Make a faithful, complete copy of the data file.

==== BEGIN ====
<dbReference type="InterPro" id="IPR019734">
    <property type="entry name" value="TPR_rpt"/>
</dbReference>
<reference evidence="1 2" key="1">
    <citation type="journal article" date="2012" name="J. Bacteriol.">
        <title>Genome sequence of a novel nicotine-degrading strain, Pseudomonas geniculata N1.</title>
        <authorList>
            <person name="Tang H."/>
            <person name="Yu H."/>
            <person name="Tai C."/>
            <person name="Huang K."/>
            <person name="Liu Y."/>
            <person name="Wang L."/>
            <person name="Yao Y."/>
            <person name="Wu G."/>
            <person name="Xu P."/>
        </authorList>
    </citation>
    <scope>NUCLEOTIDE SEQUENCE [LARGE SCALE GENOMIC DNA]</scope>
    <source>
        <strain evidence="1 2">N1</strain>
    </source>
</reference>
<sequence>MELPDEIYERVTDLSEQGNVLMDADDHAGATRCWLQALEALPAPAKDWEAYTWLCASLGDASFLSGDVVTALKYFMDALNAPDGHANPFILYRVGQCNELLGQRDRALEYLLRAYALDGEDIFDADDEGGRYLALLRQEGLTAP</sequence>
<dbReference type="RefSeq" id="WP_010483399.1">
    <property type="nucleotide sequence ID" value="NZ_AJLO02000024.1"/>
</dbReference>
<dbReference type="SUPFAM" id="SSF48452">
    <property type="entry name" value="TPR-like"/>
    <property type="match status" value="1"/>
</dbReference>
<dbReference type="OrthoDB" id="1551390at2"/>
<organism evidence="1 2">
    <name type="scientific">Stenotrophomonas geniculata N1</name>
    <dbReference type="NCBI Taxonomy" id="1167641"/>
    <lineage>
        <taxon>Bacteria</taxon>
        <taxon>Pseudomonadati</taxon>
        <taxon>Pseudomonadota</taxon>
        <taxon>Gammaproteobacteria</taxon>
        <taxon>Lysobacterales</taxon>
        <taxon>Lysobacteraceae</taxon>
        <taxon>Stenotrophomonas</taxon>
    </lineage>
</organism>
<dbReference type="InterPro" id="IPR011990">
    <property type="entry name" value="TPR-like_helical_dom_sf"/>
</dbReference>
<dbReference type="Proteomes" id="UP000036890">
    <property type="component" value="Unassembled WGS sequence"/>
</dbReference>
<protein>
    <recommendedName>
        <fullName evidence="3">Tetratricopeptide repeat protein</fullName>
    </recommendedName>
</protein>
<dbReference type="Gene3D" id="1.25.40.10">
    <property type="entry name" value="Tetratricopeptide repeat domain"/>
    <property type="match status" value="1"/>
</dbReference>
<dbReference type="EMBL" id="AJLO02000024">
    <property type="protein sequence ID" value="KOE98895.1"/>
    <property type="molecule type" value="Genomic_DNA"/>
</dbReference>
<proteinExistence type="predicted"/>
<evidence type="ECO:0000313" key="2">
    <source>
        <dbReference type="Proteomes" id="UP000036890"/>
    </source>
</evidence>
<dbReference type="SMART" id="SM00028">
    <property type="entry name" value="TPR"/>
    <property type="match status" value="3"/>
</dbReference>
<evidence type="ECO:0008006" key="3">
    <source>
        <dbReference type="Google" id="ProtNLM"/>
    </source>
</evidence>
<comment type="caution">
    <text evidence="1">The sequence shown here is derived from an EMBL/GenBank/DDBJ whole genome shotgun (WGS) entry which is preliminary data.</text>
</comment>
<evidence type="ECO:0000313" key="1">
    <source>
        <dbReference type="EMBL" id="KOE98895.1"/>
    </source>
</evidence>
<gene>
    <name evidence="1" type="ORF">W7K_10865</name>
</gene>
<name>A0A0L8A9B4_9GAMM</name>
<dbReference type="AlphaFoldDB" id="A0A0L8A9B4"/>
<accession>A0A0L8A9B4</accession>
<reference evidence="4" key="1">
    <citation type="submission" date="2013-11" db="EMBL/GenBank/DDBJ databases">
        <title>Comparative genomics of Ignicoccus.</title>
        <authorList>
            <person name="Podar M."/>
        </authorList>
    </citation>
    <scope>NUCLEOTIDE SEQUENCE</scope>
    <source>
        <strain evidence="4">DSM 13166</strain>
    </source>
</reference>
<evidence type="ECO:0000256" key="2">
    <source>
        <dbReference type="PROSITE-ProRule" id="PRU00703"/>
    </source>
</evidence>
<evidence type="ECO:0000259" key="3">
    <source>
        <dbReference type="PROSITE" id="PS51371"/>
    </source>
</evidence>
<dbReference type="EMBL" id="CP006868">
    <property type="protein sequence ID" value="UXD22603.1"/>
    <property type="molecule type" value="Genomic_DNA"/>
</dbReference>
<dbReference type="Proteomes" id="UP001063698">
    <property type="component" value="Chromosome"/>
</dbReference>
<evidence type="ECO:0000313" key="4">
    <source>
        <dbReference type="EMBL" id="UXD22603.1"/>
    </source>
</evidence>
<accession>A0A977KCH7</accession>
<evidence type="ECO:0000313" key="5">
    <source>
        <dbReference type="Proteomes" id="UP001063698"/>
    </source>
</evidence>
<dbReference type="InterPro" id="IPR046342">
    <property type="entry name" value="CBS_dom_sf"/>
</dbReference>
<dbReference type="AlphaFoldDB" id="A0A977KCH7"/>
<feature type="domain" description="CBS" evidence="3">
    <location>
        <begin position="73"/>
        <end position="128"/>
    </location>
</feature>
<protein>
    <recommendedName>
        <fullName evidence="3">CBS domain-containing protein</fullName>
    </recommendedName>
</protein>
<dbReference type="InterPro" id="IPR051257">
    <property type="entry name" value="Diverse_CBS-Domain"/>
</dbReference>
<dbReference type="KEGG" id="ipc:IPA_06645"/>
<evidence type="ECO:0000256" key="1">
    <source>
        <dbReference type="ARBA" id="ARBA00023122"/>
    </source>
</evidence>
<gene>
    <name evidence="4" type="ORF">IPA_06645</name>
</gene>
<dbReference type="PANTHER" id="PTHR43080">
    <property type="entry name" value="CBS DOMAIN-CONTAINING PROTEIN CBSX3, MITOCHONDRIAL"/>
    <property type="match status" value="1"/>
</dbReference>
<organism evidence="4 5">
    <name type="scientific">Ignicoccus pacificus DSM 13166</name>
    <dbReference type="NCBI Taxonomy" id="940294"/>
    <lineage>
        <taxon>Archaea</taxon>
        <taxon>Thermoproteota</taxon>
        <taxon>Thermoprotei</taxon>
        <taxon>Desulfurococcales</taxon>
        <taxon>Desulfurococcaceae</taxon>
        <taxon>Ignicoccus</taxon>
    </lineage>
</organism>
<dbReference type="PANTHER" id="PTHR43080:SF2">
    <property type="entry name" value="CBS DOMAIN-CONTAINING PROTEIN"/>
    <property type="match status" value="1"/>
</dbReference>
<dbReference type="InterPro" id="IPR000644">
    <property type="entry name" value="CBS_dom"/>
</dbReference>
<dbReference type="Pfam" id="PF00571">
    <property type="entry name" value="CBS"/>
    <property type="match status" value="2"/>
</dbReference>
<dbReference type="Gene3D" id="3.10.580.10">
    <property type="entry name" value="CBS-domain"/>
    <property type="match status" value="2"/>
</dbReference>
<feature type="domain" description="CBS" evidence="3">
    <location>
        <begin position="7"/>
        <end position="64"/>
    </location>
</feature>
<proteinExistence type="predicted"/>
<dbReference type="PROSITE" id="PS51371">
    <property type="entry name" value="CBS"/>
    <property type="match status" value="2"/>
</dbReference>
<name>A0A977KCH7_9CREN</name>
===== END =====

<dbReference type="InterPro" id="IPR019734">
    <property type="entry name" value="TPR_rpt"/>
</dbReference>
<reference evidence="1 2" key="1">
    <citation type="journal article" date="2012" name="J. Bacteriol.">
        <title>Genome sequence of a novel nicotine-degrading strain, Pseudomonas geniculata N1.</title>
        <authorList>
            <person name="Tang H."/>
            <person name="Yu H."/>
            <person name="Tai C."/>
            <person name="Huang K."/>
            <person name="Liu Y."/>
            <person name="Wang L."/>
            <person name="Yao Y."/>
            <person name="Wu G."/>
            <person name="Xu P."/>
        </authorList>
    </citation>
    <scope>NUCLEOTIDE SEQUENCE [LARGE SCALE GENOMIC DNA]</scope>
    <source>
        <strain evidence="1 2">N1</strain>
    </source>
</reference>
<sequence>MELPDEIYERVTDLSEQGNVLMDADDHAGATRCWLQALEALPAPAKDWEAYTWLCASLGDASFLSGDVVTALKYFMDALNAPDGHANPFILYRVGQCNELLGQRDRALEYLLRAYALDGEDIFDADDEGGRYLALLRQEGLTAP</sequence>
<dbReference type="RefSeq" id="WP_010483399.1">
    <property type="nucleotide sequence ID" value="NZ_AJLO02000024.1"/>
</dbReference>
<dbReference type="SUPFAM" id="SSF48452">
    <property type="entry name" value="TPR-like"/>
    <property type="match status" value="1"/>
</dbReference>
<dbReference type="OrthoDB" id="1551390at2"/>
<organism evidence="1 2">
    <name type="scientific">Stenotrophomonas geniculata N1</name>
    <dbReference type="NCBI Taxonomy" id="1167641"/>
    <lineage>
        <taxon>Bacteria</taxon>
        <taxon>Pseudomonadati</taxon>
        <taxon>Pseudomonadota</taxon>
        <taxon>Gammaproteobacteria</taxon>
        <taxon>Lysobacterales</taxon>
        <taxon>Lysobacteraceae</taxon>
        <taxon>Stenotrophomonas</taxon>
    </lineage>
</organism>
<dbReference type="InterPro" id="IPR011990">
    <property type="entry name" value="TPR-like_helical_dom_sf"/>
</dbReference>
<dbReference type="Proteomes" id="UP000036890">
    <property type="component" value="Unassembled WGS sequence"/>
</dbReference>
<protein>
    <recommendedName>
        <fullName evidence="3">Tetratricopeptide repeat protein</fullName>
    </recommendedName>
</protein>
<dbReference type="Gene3D" id="1.25.40.10">
    <property type="entry name" value="Tetratricopeptide repeat domain"/>
    <property type="match status" value="1"/>
</dbReference>
<dbReference type="EMBL" id="AJLO02000024">
    <property type="protein sequence ID" value="KOE98895.1"/>
    <property type="molecule type" value="Genomic_DNA"/>
</dbReference>
<proteinExistence type="predicted"/>
<evidence type="ECO:0000313" key="2">
    <source>
        <dbReference type="Proteomes" id="UP000036890"/>
    </source>
</evidence>
<dbReference type="SMART" id="SM00028">
    <property type="entry name" value="TPR"/>
    <property type="match status" value="3"/>
</dbReference>
<evidence type="ECO:0008006" key="3">
    <source>
        <dbReference type="Google" id="ProtNLM"/>
    </source>
</evidence>
<comment type="caution">
    <text evidence="1">The sequence shown here is derived from an EMBL/GenBank/DDBJ whole genome shotgun (WGS) entry which is preliminary data.</text>
</comment>
<evidence type="ECO:0000313" key="1">
    <source>
        <dbReference type="EMBL" id="KOE98895.1"/>
    </source>
</evidence>
<gene>
    <name evidence="1" type="ORF">W7K_10865</name>
</gene>
<name>A0A0L8A9B4_9GAMM</name>
<dbReference type="AlphaFoldDB" id="A0A0L8A9B4"/>
<accession>A0A0L8A9B4</accession>
<reference evidence="4" key="1">
    <citation type="submission" date="2013-11" db="EMBL/GenBank/DDBJ databases">
        <title>Comparative genomics of Ignicoccus.</title>
        <authorList>
            <person name="Podar M."/>
        </authorList>
    </citation>
    <scope>NUCLEOTIDE SEQUENCE</scope>
    <source>
        <strain evidence="4">DSM 13166</strain>
    </source>
</reference>
<evidence type="ECO:0000256" key="2">
    <source>
        <dbReference type="PROSITE-ProRule" id="PRU00703"/>
    </source>
</evidence>
<evidence type="ECO:0000259" key="3">
    <source>
        <dbReference type="PROSITE" id="PS51371"/>
    </source>
</evidence>
<dbReference type="EMBL" id="CP006868">
    <property type="protein sequence ID" value="UXD22603.1"/>
    <property type="molecule type" value="Genomic_DNA"/>
</dbReference>
<dbReference type="Proteomes" id="UP001063698">
    <property type="component" value="Chromosome"/>
</dbReference>
<evidence type="ECO:0000313" key="4">
    <source>
        <dbReference type="EMBL" id="UXD22603.1"/>
    </source>
</evidence>
<accession>A0A977KCH7</accession>
<evidence type="ECO:0000313" key="5">
    <source>
        <dbReference type="Proteomes" id="UP001063698"/>
    </source>
</evidence>
<dbReference type="InterPro" id="IPR046342">
    <property type="entry name" value="CBS_dom_sf"/>
</dbReference>
<dbReference type="AlphaFoldDB" id="A0A977KCH7"/>
<feature type="domain" description="CBS" evidence="3">
    <location>
        <begin position="73"/>
        <end position="128"/>
    </location>
</feature>
<protein>
    <recommendedName>
        <fullName evidence="3">CBS domain-containing protein</fullName>
    </recommendedName>
</protein>
<dbReference type="InterPro" id="IPR051257">
    <property type="entry name" value="Diverse_CBS-Domain"/>
</dbReference>
<dbReference type="KEGG" id="ipc:IPA_06645"/>
<evidence type="ECO:0000256" key="1">
    <source>
        <dbReference type="ARBA" id="ARBA00023122"/>
    </source>
</evidence>
<gene>
    <name evidence="4" type="ORF">IPA_06645</name>
</gene>
<dbReference type="PANTHER" id="PTHR43080">
    <property type="entry name" value="CBS DOMAIN-CONTAINING PROTEIN CBSX3, MITOCHONDRIAL"/>
    <property type="match status" value="1"/>
</dbReference>
<organism evidence="4 5">
    <name type="scientific">Ignicoccus pacificus DSM 13166</name>
    <dbReference type="NCBI Taxonomy" id="940294"/>
    <lineage>
        <taxon>Archaea</taxon>
        <taxon>Thermoproteota</taxon>
        <taxon>Thermoprotei</taxon>
        <taxon>Desulfurococcales</taxon>
        <taxon>Desulfurococcaceae</taxon>
        <taxon>Ignicoccus</taxon>
    </lineage>
</organism>
<dbReference type="PANTHER" id="PTHR43080:SF2">
    <property type="entry name" value="CBS DOMAIN-CONTAINING PROTEIN"/>
    <property type="match status" value="1"/>
</dbReference>
<dbReference type="InterPro" id="IPR000644">
    <property type="entry name" value="CBS_dom"/>
</dbReference>
<dbReference type="Pfam" id="PF00571">
    <property type="entry name" value="CBS"/>
    <property type="match status" value="2"/>
</dbReference>
<dbReference type="Gene3D" id="3.10.580.10">
    <property type="entry name" value="CBS-domain"/>
    <property type="match status" value="2"/>
</dbReference>
<feature type="domain" description="CBS" evidence="3">
    <location>
        <begin position="7"/>
        <end position="64"/>
    </location>
</feature>
<proteinExistence type="predicted"/>
<dbReference type="PROSITE" id="PS51371">
    <property type="entry name" value="CBS"/>
    <property type="match status" value="2"/>
</dbReference>
<name>A0A977KCH7_9CREN</name>